Leaking A Celebrity’s Naked Photos Would Be OK If The Mob Didn’t Like Them
DID you search for onude photos of Jennifer Lawrence? Did you type in ‘naked Jennifer Lawrence photos’ for research purposes? The leaking of photos and videos of 102 female celebrities is big news.
Commentators have been filling the gaps between the photos with opinion. Caitlin Moran writes in the Times:
If, in the “real world”, someone broke into Jennifer Lawrence’s garden and watched her undressing they would, rightly, be branded a pervert, arrested for trespass, treated as a bit revolting and sentenced to a spell in jail and possibly a stiff course of Just Stop Being A Freaky Mad Pervert therapy.
It’s no different to criminally trespassing into her iCloud and looking at her tits, simply because it’s “on the internet”. It’s “the internet” — not “Imaginary Norulestopia where you can do what you like”. When you treat the greatest communication tool the world has ever known like that, you basically turn it into Donkey Island in Pinocchio.
They might sack the security guards.
Kirsten Dunst gets the web, using two emoji to call Apple a “piece of shit”
Dame Helen Mirren (not hacked) approves, advising: “The best thing is to be superior and not take it too seriously.”
Van Badham takes is very seriously. She tells Guardian readers:
If you click on Jennifer Lawrence’s naked pictures, you’re perpetuating her abuse. Actors may offer their image to public consumption as their professional practice, but what they are not trading is their intimacy. To merely look is an act of sexual violation.
You’ve not looked. You’ve downloaded it onto your mind.
The price of fame is always increased scrutiny, but for any celebrity who does venture out in public, mere scrutiny has now given way to ongoing surveillance. The need for privacy is not only a sacred place to work out who we are, what we do or how we think; it’s a psychological refuge from overwhelming public dissection necessary for anyone’s mental health, famous or not.
So. Privacy is sacred.
There are suggestions that prosecution may result not only for the hacker of the photos, but for those who view and share them. Good. To excuse viewing the images just because they’re available is deplorable. It’s the equivalent of creepily hiding in a wardrobe because a conversation may be taking place you’d be interested, excited or turned on to overhear.
When Richard Scudamore, the Premier League’s chief executive, had his private emails leaked by a secretary, The Guardian’s Jane Martinson wrote:
It was a private joke among friends. It wasn’t meant for anyone else to read. He is 54, and his humour harks back to those halcyon days when men could make crude remarks about women and everyone would laugh. Besides, no one is a bigger champion of women and equality than Richard Scudamore.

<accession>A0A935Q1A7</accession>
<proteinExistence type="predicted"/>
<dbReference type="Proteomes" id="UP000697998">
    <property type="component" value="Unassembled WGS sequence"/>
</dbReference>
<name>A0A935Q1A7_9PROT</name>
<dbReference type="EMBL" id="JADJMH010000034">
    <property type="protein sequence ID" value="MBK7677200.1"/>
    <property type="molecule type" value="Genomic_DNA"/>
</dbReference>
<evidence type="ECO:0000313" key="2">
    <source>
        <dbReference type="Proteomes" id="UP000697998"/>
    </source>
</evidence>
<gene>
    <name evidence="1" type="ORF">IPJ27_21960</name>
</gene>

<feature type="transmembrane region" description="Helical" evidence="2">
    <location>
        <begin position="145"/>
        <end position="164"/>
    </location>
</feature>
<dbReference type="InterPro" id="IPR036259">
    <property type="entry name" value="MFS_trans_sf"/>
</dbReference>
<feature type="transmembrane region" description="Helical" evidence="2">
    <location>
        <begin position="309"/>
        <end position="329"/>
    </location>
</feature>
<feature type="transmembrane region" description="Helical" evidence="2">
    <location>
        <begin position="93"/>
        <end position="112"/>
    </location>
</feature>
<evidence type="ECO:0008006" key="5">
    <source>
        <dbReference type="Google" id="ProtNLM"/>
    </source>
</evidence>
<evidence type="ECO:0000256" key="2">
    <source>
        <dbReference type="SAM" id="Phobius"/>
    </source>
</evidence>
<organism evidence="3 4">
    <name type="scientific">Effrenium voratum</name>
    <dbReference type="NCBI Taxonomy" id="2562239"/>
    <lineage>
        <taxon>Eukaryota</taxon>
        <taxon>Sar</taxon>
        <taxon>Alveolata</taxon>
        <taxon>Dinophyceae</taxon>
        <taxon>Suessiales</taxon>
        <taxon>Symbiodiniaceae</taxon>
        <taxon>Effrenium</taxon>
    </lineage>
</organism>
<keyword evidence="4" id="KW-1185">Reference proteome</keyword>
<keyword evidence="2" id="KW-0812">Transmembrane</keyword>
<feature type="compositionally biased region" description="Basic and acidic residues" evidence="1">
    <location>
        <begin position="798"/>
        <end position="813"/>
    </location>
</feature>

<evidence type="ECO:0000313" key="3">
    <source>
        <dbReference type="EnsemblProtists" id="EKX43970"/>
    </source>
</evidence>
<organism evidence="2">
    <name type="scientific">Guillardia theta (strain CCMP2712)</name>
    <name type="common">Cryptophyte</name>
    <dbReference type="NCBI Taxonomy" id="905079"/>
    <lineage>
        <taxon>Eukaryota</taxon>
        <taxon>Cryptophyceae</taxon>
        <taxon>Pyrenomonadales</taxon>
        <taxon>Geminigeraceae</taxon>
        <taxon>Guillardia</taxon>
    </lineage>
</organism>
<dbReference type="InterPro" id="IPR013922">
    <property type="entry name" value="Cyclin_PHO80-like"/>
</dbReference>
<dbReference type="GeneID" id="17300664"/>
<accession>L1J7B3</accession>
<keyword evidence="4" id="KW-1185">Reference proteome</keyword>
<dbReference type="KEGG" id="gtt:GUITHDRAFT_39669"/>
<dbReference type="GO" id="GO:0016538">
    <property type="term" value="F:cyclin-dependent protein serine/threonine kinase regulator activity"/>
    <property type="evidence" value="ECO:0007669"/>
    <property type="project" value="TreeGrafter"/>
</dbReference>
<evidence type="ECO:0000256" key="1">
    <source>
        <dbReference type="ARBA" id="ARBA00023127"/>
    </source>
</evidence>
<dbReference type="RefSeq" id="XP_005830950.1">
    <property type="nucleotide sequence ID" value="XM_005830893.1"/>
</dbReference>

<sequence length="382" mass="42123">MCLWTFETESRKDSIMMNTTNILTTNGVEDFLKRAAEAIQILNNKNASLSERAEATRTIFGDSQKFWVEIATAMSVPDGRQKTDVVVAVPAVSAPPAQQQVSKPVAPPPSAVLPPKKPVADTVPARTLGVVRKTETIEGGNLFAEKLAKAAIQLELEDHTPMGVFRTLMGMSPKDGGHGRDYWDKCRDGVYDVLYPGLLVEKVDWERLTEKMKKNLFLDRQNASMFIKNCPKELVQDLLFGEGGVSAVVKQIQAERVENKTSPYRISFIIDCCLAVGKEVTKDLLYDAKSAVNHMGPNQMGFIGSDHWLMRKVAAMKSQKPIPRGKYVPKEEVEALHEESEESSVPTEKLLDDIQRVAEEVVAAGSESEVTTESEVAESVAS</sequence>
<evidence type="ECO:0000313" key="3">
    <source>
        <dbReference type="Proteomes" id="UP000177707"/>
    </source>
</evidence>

It’s hard not to laugh at the defence of the Premier League boss, whose sexist emails were leaked to the Sunday Mirror. “Richard realises his comments were inappropriate and wrong but they were not intended for wider recipients,” said a “source”. “It was meant in a Frankie Howerd style way. His commitment to the equality agenda and anti-discrimination is writ large.” You at the back there? Titter ye not.
So. Is privacy only right if you like the person and what they’re saying or doing?
What if the pervert in the celeb’s garden had seen said celeb dresessed in Klux Klan robes, giving a Nazi salute and shooting at cardboard-cut-out faces of prominent Jews and blacks? What then?
Brendan O’Neill wonders:
Recent events suggest it would be the latter – that if the hacker had found a video of a famous woman being hateful he would have been hailed as heroic rather than branded a pervert. In recent months, you see, the private text messages, emails and telephone conversations of various well-known people have been leaked and pored over with widespread media approval. We have watched as the woman who leaked football chief Richard Scudamore’s private and embarrassing emails was celebrated for her bravery rather than denounced for her lack of respect for a man’s privacy. We heard the world cheer in unison as former American basketball boss Donald Sterling was expelled from his sportover an entirely private phone conversation he had, which was secretly recorded and leaked. More recently, some of the same media outlets now outraged by the leaking of private photos from female celebrities’ mobile phones were only too happy to republish and sternly condemn less-than-PC private text messages sent by two British football officials on their mobile phones.
He should Malky Mackay to the list.
“If you don’t want your words broadcast in the public square, don’t say them … Such potential exposure forces us to more carefully select our words and edit our thoughts.”
They were not censured.
When Ricky Gervais made a similar point, blaming the celebs for having naked photos of themselves, he deleted his tweet.
His point was idiotic. Which is why he deleted his tweet – well, that and the flack he got on Twitter for it.
But had the Twitter mob approved and laughed, would it then have been ok?
Who decides what and what is not off limits? Is it all about conforming – if we all agree they deserved it, then fine, they did..?